Friday, March 18, 2011

Making my Camera Bag

Also known as the seven levels of sewing Hell!  I like how a lot of my larger sewing tutorials lately have been less then encouraging but it's the truth, some of this stuff is HARD.  I'm not at all trying to be discouraging but perhaps through me you can see the effort that it takes for people to actually craft these things.  Next time you wonder why that bag is costing you over $100, I hope you can fondly look back at my post and remember just how much expertise does go into it.

Just fair warning this is a DOOZY of a post so it is very picture heavy and long.  I completed it over a course of about 4 days 4-5 hours each, lot's of head scratching and bad techno with kitties for company.

I took my idea for this coming from this Etsy Seller : Stash and the bag Below.

Photo from Mariforssale

It seemed simple enoug, rectangular bagwith padding built into it for protection of my precious camera.  Fun wool fabric to make it stand out and look more classy then your normal bag.  Wow was I ever wrong.  the functionality of any bag is to have pockets, lot's of pockets.  Especially since this would potentially be a lap top bag and purse all in one along with the camera bag.  I wanted it to be as small as possible with lot's of functionality to serve all these purposes at once.  To keep clutter down a vast range of pockets was needed.
This was the picture for the innards of the Stash Bag I was re-creating for myself
Photo from Mariforssale 

These are my raw materials before I started, some gorgeous green and brown wool plaid, matching olive green duck cloth and a olive green leather for my bottom (that was my addition to make it a little more classy looking and protect the bottom)  The pattern was pretty simple I only used 4 pieces, two sides, the majority of the body and then the flap.  I used these also to make the pockets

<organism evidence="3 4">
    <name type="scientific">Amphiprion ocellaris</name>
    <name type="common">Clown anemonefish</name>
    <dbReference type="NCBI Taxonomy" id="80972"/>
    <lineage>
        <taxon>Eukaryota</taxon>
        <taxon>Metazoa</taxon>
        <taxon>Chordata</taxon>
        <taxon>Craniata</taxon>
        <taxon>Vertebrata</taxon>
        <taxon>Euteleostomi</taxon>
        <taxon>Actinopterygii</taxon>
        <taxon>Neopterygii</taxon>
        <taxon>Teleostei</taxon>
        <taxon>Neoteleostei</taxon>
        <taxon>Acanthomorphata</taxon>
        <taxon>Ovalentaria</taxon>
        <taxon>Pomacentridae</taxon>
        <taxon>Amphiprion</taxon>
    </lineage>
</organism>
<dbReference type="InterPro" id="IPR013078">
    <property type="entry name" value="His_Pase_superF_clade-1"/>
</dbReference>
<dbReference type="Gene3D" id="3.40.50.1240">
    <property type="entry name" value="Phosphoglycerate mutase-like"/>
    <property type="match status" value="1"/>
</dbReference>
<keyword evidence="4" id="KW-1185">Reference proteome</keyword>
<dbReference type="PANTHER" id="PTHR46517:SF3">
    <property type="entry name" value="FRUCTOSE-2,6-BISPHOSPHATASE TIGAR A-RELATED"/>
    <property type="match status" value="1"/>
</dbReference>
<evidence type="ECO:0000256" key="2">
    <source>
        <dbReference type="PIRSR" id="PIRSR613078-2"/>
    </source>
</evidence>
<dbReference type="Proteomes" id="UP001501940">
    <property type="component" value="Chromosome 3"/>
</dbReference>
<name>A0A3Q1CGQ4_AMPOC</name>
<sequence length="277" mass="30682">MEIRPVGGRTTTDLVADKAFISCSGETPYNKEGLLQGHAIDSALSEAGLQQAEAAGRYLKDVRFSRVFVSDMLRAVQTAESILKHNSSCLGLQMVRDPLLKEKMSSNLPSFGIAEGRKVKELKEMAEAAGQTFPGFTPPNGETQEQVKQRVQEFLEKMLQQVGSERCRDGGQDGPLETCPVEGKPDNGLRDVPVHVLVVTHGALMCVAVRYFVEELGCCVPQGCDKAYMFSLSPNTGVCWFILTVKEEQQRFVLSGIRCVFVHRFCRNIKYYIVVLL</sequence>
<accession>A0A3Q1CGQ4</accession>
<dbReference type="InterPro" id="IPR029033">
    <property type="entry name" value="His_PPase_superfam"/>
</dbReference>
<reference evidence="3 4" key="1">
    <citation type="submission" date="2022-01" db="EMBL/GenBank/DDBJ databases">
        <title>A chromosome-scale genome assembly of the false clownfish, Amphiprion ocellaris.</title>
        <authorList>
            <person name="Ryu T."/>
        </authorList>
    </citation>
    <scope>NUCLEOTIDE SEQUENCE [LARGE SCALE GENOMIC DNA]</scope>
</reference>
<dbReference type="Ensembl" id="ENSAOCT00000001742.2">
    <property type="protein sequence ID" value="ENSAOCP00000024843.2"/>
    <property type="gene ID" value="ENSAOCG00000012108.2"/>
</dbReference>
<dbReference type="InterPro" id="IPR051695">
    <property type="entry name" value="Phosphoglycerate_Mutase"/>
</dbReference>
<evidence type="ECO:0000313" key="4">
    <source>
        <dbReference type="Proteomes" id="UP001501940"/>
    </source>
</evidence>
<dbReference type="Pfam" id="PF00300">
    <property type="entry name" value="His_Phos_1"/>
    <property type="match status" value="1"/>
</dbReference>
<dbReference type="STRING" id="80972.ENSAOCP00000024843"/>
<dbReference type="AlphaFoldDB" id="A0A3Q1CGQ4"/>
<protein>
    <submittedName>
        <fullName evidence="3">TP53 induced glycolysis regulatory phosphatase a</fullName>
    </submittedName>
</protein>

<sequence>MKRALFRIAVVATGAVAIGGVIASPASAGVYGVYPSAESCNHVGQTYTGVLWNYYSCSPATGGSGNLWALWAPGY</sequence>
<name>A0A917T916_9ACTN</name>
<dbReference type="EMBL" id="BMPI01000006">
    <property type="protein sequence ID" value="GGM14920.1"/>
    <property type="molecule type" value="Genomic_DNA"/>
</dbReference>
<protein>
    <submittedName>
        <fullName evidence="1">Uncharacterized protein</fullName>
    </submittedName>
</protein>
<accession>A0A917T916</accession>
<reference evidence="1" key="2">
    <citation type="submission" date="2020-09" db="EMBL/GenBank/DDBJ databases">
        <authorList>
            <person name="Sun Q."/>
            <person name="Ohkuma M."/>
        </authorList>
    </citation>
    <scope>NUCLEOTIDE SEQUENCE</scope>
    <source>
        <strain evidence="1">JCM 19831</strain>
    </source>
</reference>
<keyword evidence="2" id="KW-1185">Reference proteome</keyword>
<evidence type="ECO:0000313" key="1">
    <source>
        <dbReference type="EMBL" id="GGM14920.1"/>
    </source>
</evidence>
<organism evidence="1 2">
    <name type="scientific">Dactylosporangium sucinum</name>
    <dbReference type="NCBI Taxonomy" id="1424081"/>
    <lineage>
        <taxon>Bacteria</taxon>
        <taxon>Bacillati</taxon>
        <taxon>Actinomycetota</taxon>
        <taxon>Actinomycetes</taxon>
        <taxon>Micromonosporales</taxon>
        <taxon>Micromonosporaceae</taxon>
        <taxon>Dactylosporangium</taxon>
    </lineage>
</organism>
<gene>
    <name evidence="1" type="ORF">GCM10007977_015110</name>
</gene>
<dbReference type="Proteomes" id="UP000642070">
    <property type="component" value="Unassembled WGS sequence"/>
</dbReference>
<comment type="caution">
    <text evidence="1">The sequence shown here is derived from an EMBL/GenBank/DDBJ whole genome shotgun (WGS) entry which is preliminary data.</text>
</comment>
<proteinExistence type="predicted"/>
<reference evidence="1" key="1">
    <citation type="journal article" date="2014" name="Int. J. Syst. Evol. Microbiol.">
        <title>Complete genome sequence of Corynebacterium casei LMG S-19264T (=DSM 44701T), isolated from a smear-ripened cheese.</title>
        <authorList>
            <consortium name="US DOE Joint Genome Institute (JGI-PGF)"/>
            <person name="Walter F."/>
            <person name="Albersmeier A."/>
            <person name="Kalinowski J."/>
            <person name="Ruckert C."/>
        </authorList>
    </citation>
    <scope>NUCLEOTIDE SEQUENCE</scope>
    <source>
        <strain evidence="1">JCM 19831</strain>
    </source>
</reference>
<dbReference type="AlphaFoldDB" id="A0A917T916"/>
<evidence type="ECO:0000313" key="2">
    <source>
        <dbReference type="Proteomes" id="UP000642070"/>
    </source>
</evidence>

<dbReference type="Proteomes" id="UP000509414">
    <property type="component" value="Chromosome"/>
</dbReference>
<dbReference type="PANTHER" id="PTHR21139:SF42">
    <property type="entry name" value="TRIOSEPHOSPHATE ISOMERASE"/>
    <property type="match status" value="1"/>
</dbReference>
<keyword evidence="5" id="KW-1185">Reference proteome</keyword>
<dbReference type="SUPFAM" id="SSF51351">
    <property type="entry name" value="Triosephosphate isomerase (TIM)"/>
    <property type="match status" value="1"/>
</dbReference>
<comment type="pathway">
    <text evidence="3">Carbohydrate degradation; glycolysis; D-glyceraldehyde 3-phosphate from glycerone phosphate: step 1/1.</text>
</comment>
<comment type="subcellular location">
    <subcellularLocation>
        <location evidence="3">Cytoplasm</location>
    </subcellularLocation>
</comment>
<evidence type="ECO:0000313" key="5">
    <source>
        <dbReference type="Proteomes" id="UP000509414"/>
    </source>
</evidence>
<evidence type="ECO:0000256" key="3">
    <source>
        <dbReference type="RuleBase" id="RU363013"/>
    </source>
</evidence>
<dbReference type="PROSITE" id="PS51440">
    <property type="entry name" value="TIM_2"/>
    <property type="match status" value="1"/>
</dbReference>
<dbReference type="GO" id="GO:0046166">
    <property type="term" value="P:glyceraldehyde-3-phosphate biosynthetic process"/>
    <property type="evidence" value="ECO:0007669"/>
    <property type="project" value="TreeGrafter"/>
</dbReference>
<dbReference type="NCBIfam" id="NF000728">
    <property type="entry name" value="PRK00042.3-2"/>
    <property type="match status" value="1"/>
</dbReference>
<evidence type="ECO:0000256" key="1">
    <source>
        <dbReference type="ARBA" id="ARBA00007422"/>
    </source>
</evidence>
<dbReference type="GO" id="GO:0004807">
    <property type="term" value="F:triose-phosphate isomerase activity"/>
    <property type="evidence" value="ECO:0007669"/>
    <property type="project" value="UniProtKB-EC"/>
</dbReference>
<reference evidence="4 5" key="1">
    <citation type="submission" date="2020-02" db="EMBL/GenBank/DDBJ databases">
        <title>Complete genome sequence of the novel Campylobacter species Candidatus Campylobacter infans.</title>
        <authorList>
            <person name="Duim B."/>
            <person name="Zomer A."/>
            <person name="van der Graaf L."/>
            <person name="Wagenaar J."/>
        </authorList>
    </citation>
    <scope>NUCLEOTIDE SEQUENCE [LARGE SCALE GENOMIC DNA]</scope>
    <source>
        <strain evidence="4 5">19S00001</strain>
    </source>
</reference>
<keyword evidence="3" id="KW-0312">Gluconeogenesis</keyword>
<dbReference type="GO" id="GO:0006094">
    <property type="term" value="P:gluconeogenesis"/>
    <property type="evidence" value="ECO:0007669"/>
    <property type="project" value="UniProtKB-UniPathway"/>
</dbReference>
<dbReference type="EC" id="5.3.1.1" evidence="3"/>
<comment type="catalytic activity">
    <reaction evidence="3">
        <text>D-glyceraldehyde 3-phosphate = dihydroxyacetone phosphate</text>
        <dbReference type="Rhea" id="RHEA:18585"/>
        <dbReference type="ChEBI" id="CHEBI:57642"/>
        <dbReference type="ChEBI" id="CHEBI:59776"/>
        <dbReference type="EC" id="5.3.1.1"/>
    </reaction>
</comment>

After cutting my pieces to their appropriate sizes with seam allowance I instantly needed to face all the wool because it is much lighter in contrast tot he duck cloth.  I used a single sided fusible iron on facing in the exact size of the pattern which in retrospect for stability I should have made the facing the entire amount of the fabric. 

Facing and putting together the pockets so that they are seamed into all the sides for more stability and to give it a more clean look on the inside.

After the interior is sewing up with the velcro in place for the extra padding of my camera case.
Working on the exterior pockets I had to face the wool again and put the duck cloth in as lining to give it a sturdiness and longer wear.  The Duck cloth also has practically not stretch or give so it is perfect to help keep the shape of the pockets no matter what junk I shove into the outside

Finished pocket onto the fabric lined and pressed before the outer shell of the bag is sewn up.

Using my Teflon foot I am now top stitching the leather onto the outer shell before the final construction.  I also switched to a thicker upholstery grade thread for both the upper thread and bobbin sewing it at the lowest speed to ensure the feed togs are working through all those layers evenly as well that the presser foot isn't applying too much pressure when it goes over the bumps and ridges of the seams.  Another key thing to remember is that you need to switch your needle to the appropriate fabric type, since Leather was involved I put in my Leather needle.

Here you can see how my machine is a BEAST going through the layers of leather, wool, facing, duck cloth, wool and facing again.  Especially that folded over section where the pocket makes them all doubled.  I'm proud to say my Innovis 80 didn't choke up at all. 

Here is the out shell all sewn up pocket and all.
Showing off the duck cloth lining in the larger front pockets